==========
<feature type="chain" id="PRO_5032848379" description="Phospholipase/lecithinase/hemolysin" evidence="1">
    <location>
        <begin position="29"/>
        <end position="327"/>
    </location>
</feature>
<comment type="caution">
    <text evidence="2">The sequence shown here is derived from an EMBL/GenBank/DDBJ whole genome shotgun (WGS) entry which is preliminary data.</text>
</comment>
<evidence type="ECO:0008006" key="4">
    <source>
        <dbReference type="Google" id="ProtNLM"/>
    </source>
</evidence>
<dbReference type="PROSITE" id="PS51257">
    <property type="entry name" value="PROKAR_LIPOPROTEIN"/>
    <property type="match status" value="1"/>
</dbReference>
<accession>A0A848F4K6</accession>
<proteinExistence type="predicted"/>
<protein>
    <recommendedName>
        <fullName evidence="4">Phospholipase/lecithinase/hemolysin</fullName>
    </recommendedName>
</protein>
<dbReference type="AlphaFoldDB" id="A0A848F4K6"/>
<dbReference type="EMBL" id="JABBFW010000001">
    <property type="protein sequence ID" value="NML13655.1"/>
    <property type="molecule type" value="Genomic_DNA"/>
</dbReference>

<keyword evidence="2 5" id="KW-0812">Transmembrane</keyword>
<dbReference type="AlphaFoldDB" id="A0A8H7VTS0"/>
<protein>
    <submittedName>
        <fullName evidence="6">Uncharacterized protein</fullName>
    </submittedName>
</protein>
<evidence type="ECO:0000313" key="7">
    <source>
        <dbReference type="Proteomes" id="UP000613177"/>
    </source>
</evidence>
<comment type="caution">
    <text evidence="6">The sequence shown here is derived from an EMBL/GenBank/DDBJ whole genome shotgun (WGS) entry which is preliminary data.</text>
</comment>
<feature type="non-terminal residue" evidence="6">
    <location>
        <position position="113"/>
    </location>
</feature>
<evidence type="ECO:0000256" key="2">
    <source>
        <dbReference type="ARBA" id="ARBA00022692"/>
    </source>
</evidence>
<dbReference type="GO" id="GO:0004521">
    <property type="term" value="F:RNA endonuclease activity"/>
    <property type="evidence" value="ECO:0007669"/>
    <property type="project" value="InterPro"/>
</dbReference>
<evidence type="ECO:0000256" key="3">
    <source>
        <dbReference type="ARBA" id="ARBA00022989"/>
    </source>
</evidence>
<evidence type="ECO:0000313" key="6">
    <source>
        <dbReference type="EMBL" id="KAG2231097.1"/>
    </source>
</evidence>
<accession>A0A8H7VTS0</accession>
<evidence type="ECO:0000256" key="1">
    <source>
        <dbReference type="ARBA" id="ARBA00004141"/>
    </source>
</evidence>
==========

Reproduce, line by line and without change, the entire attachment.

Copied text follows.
<feature type="chain" id="PRO_5032848379" description="Phospholipase/lecithinase/hemolysin" evidence="1">
    <location>
        <begin position="29"/>
        <end position="327"/>
    </location>
</feature>
<comment type="caution">
    <text evidence="2">The sequence shown here is derived from an EMBL/GenBank/DDBJ whole genome shotgun (WGS) entry which is preliminary data.</text>
</comment>
<evidence type="ECO:0008006" key="4">
    <source>
        <dbReference type="Google" id="ProtNLM"/>
    </source>
</evidence>
<dbReference type="PROSITE" id="PS51257">
    <property type="entry name" value="PROKAR_LIPOPROTEIN"/>
    <property type="match status" value="1"/>
</dbReference>
<accession>A0A848F4K6</accession>
<proteinExistence type="predicted"/>
<protein>
    <recommendedName>
        <fullName evidence="4">Phospholipase/lecithinase/hemolysin</fullName>
    </recommendedName>
</protein>
<dbReference type="AlphaFoldDB" id="A0A848F4K6"/>
<dbReference type="EMBL" id="JABBFW010000001">
    <property type="protein sequence ID" value="NML13655.1"/>
    <property type="molecule type" value="Genomic_DNA"/>
</dbReference>

<keyword evidence="2 5" id="KW-0812">Transmembrane</keyword>
<dbReference type="AlphaFoldDB" id="A0A8H7VTS0"/>
<protein>
    <submittedName>
        <fullName evidence="6">Uncharacterized protein</fullName>
    </submittedName>
</protein>
<evidence type="ECO:0000313" key="7">
    <source>
        <dbReference type="Proteomes" id="UP000613177"/>
    </source>
</evidence>
<comment type="caution">
    <text evidence="6">The sequence shown here is derived from an EMBL/GenBank/DDBJ whole genome shotgun (WGS) entry which is preliminary data.</text>
</comment>
<feature type="non-terminal residue" evidence="6">
    <location>
        <position position="113"/>
    </location>
</feature>
<evidence type="ECO:0000256" key="2">
    <source>
        <dbReference type="ARBA" id="ARBA00022692"/>
    </source>
</evidence>
<dbReference type="GO" id="GO:0004521">
    <property type="term" value="F:RNA endonuclease activity"/>
    <property type="evidence" value="ECO:0007669"/>
    <property type="project" value="InterPro"/>
</dbReference>
<evidence type="ECO:0000256" key="3">
    <source>
        <dbReference type="ARBA" id="ARBA00022989"/>
    </source>
</evidence>
<evidence type="ECO:0000313" key="6">
    <source>
        <dbReference type="EMBL" id="KAG2231097.1"/>
    </source>
</evidence>
<accession>A0A8H7VTS0</accession>
<evidence type="ECO:0000256" key="1">
    <source>
        <dbReference type="ARBA" id="ARBA00004141"/>
    </source>
</evidence>